COALITION REVEALS IMMENSE PUBLIC OPPOSITION TO TRANSGENIC FISH, DEMANDS MANDATORY LABELING
Send Comments to FDA Demanding Action on GE FISH
Washington, DC November 18, 2010 – A coalition of consumer, environmental and animal welfare groups, along with commercial and recreational fisheries associations and food retailers, grocers and chefs held a joint press conference today demanding the U.S. Food and Drug Administration (FDA) deny approval of the long-shelved AquaBounty transgenic salmon and require mandatory labeling of the fish if approved despite intense opposition. If approved the transgenic salmon would be the first genetically engineered (GE) animal intended for human consumption.
“Consumers clearly do not want to eat genetically engineered salmon and should FDA decide to move forward despite overwhelming opposition it must be labeled,” said Andrew Kimbrell, Executive Director for the Center for Food Safety. Today the coalition presented the over 360,000 public comments that have been sent to FDA demanding the agency reject this application and require mandatory labeling of this transgenic salmon should it decide to approve it.
Anticipating the stark danger to our fisheries and ocean environments - and trying to circumvent analyses of those dangers - AquaBounty has claimed that they will only raise their fish in land-based facilities. However, many states ban raising transgenic fish in land-based facilities. Moreover, a recent Freedom of Information Act (FOIA) request revealed that the U.S. Food and Drug Administration (FDA) knowingly withheld a Federal Biological Opinion by the U.S. Fish and Wildlife Service (FWS) and National Oceanic and Atmospheric Administration (NOAA) prohibiting the use of transgenic salmon in open-water net pens pursuant to the U.S. Endangered Species Act (ESA). Other FOIA documents newly revealed serious concerns within the Fish and Wildlife Service about the approval of GE salmon.
“Poll after poll has shown than consumers are against the commercialization of GE salmon, and that any GE fish to reach the market should be labeled as such,” said Patty Lovera, Assistant Director of Food and Water Watch. A Lake Research Partners poll commissioned by Food & Water Watch and released in September found that 91 percent of Americans believe FDA should not allow genetically engineered fish and meat into the marketplace. Additionally, a 2008 Consumers Union nationwide poll found that 95 percent of respondents said they thought food from genetically engineered animals should be labeled. Circumventing public opinion, top food and agriculture biotechnology firms and trade associations spent over half a billion dollars over the past decade in campaign contributions and lobbying Congress in support of controversial industry projects like genetically engineered (GE) food animals according to a new analysis by Food & Water Watch.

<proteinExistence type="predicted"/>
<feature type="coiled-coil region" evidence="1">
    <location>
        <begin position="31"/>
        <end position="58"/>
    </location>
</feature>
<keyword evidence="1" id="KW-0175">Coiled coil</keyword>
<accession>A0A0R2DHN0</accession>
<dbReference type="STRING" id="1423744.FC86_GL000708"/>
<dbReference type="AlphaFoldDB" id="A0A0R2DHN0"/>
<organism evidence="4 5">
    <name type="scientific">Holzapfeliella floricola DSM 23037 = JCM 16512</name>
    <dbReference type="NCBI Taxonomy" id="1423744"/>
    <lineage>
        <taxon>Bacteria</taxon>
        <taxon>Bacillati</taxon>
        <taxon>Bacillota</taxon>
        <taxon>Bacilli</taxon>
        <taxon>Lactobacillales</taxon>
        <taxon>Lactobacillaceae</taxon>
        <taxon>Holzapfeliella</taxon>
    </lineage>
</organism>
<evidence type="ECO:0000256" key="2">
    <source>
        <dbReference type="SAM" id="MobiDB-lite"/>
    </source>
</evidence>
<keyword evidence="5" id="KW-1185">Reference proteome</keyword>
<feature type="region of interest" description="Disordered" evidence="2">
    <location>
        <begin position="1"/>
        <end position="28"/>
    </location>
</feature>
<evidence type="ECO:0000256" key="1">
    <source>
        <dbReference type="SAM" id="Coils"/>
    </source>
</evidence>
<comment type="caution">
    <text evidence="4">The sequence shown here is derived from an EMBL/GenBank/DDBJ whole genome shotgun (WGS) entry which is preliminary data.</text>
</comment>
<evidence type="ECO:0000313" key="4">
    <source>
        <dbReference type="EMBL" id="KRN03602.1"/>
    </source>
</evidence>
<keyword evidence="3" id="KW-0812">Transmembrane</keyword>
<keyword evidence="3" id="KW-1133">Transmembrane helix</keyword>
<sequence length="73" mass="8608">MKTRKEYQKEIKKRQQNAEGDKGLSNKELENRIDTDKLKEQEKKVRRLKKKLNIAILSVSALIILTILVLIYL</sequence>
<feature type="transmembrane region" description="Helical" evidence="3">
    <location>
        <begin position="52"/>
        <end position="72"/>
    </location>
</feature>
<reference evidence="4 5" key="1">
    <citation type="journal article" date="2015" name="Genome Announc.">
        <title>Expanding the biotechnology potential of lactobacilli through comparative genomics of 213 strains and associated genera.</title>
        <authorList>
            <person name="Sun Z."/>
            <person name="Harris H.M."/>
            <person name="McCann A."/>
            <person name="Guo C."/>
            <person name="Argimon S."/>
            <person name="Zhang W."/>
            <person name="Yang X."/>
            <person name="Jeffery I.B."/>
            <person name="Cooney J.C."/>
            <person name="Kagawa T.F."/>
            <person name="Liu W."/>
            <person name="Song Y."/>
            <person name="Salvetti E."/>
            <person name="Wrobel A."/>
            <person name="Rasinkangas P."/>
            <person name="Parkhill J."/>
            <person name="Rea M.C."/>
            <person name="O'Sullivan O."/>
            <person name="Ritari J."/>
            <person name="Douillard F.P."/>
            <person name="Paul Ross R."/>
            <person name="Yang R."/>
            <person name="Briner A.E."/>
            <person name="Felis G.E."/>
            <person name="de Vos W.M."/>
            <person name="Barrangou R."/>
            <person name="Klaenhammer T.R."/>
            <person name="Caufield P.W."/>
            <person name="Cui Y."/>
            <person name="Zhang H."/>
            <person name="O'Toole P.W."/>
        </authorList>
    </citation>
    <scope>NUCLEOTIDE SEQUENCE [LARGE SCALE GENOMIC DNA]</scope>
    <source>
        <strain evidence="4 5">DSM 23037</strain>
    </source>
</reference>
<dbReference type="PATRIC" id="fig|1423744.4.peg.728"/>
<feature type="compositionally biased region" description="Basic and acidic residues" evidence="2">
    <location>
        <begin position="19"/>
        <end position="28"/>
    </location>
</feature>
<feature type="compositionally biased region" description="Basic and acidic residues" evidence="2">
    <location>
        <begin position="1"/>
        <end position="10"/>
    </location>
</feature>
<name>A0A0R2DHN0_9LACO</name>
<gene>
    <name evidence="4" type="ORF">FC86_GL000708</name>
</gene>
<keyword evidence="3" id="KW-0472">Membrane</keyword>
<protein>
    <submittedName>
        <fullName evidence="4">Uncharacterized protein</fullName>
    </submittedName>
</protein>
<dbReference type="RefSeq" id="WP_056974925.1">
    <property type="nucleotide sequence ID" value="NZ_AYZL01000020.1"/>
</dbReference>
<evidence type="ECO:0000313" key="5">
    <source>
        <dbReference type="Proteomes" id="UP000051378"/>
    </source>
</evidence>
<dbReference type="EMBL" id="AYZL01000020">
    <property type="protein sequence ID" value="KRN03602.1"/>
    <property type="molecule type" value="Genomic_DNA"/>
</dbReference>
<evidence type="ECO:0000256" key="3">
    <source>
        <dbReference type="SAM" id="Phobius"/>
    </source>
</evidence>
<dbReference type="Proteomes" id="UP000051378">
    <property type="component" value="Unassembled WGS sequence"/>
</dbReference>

“FDA’s decision to go ahead with this approval process is misguided and fails to take into account the numerous human health, environmental and animal welfare concerns that have been raised,” said Dr. George Leonard, Aquaculture Program Director at Ocean Conservancy. The FDA currently approves GE animals through its new animal drug law, yet critics fault the process as failing to require adequate safety assessments and lacking transparency and public engagement. “We need a robust system that is open, transparent and takes a rigorous approach to risk assessment rather than one that favors backdoor approvals and closed-door meetings,” added Leonard.
On September 19 and 20, the FDA convened its Veterinary Medicine Advisory Committee for a public meeting to discuss the approval of the AquAdvantage salmon. The 2-day meeting was followed by a public hearing on the labeling of the transgenic salmon. FDA’s briefing materials for the meeting suggest that the AquAdvantage salmon has significantly lower levels of Omega 3 fatty acids (the healthy fat in salmon) compared to wild salmon and may have a greater potential to cause possibly fatal allergic reactions. FDA’s own Advisory Committee raised its own concerns regarding inadequate sample sizes, incomplete data, questionable culling practices, troubling physical abnormalities and poor environmental and scientific assessments. Additionally, the absence of data on disease resistance and inadequate nutritional composition data leave the safety of these animals largely unknown.
“FDA requires labeling of foods when there is a ‘material difference’ from other foods. In layman’s language, that means there is a difference that consumers care about. The differences between genetically engineered and conventional salmon are definitely differences that consumers care about that should trigger a mandatory label. Given the unanswered questions about increased allergy risks, labeling is doubly important,” states Michael Hansen of Consumers Union.
“We all know there is a great appetite for salmon, but the solution is not to ‘farm’ genetically engineered versions to put more on our dinner tables; the solution is to work to bring our wild salmon populations back” said Jonathan Rosenfield, Ph. D. fish ecologist for SalmonAid. “The approval of these transgenic fish will only exacerbate the problem.”
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A complete list of coalition press releases as well as joint letters signed by more than 300 environmental, health and consumer groups; animal welfare organizations; fishermen and fishing organizations and associations; and food companies, grocers, distributors, chefs and restaurants are available on the web at: www.ge-fish.org
True Food Network Director, the Center for Food Safety
t 415/826-2770 f 415/826-0507 c 510/501-8092
truefoodnow.org | ge-fish.org | centerforfoodsafety.org
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